Sandvik, Guro K.2; Nilsson, Göran E.2; Jensen, Frank Bo3
1 Department of Biology, Faculty of Science, SDU2 unknown3 Department of Biology, Faculty of Science, SDU
Nitrite (NO2-) functions as an important nitric oxide (NO) donor under hypoxic conditions.Both nitrite and NO have been found to protect the mammalian heart and other tissues against ischemia(anoxia)-reoxygenation injury by interacting with mitochondrial electron transport complexes and limiting the generation of reactive oxygen species upon reoxygenation. The crucian carp naturally survives extended periods without oxygen in an active state, which has made it a model for studying how evolution has solved the problems of anoxic survival. We investigated the role of nitrite and NO in the anoxia-tolerance of this fish by measuring NO metabolites in normoxic, anoxic and reoxygenated crucian carp. We also cloned and sequenced crucian carp NO synthase variants and quantified their mRNA levels in several tissues in normoxia and anoxia. Despite falling levels of blood plasma nitrite, the crucian carp showed massive increases in nitrite, S-nitrosothiols (SNO) and iron-nitrosyl (FeNO) compounds in anoxic heart tissue. Nitrite levels were maintained in anoxic brain, liver and gill tissues, whereas SNO and FeNO increased in a tissue-specific manner. Reoxygenation reestablished normoxic values. We conclude that nitrite is shifted into the tissues where it acts as NO donor during anoxia, inducing cytoprotection under anoxia/reoxygenation. This can be especially important in the crucian carp heart, which maintains output in anoxia. Nitrite is currently tested as a therapeutic drug against reperfusion damage of ischemic hearts, and the present study provides evolutionary precedent for such an approach.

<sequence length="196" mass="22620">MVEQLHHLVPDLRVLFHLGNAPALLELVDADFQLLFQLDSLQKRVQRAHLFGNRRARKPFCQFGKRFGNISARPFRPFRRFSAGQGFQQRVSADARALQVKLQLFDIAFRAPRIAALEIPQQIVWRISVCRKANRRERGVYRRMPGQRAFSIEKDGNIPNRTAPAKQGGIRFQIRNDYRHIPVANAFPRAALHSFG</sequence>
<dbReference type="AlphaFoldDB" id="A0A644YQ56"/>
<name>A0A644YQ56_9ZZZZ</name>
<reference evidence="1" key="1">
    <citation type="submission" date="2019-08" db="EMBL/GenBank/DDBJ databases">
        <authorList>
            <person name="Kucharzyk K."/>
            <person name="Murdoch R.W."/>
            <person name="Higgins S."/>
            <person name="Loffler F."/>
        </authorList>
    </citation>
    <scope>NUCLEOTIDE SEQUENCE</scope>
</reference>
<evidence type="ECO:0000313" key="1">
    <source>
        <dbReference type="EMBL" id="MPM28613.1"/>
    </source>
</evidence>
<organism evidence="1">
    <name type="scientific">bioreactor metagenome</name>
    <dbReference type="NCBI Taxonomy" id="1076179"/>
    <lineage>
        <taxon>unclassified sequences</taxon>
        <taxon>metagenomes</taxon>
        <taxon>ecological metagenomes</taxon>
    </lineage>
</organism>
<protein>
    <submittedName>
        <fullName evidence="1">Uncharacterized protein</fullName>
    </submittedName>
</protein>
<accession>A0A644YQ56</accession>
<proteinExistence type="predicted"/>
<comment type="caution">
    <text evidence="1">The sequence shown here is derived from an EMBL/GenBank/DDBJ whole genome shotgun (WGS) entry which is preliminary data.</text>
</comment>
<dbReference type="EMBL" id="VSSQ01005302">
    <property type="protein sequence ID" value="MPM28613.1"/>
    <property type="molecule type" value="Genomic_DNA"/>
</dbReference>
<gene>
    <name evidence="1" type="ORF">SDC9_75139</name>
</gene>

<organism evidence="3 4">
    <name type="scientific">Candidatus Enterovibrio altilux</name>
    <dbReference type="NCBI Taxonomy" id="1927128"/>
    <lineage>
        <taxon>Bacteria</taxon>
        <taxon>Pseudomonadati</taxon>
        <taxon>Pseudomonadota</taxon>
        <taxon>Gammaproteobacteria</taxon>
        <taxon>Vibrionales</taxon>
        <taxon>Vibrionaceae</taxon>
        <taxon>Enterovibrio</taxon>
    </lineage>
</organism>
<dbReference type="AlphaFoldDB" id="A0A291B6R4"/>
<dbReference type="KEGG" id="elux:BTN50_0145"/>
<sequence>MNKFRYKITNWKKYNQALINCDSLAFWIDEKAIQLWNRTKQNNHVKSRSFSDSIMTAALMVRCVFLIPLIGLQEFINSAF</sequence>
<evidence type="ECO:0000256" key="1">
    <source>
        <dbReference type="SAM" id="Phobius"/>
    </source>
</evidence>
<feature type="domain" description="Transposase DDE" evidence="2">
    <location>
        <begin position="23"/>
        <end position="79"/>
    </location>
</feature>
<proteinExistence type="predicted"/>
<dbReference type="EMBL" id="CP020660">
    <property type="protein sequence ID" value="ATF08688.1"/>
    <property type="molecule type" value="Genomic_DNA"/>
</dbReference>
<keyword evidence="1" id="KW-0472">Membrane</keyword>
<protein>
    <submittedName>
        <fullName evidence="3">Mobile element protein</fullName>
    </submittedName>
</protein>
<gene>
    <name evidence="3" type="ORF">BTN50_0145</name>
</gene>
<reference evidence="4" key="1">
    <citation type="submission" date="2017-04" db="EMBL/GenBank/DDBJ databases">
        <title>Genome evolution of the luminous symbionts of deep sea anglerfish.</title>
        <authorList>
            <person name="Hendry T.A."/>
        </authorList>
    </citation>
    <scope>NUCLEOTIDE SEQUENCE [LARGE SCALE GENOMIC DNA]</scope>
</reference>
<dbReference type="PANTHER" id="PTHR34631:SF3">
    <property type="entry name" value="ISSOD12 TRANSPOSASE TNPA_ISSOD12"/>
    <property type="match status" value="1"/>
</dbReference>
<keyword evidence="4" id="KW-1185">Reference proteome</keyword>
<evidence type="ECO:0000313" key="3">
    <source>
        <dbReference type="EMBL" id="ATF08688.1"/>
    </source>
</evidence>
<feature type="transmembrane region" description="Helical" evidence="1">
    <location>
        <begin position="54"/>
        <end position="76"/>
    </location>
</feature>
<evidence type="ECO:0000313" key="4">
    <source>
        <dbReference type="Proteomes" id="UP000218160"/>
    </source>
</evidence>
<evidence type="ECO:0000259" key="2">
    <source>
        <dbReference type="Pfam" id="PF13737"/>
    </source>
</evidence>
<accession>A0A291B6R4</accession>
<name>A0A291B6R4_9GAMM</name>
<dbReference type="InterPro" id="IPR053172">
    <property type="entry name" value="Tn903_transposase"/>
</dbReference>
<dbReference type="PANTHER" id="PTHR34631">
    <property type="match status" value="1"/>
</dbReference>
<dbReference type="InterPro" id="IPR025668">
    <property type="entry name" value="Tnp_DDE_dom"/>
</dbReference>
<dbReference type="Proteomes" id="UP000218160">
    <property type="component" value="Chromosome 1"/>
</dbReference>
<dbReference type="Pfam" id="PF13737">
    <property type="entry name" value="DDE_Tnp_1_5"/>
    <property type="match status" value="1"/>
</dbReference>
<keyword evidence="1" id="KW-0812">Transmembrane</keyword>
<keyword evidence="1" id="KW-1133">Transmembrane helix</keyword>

American Journal of Physiology: Regulatory, Integrative and Comparative Physiology, 2012, Vol 302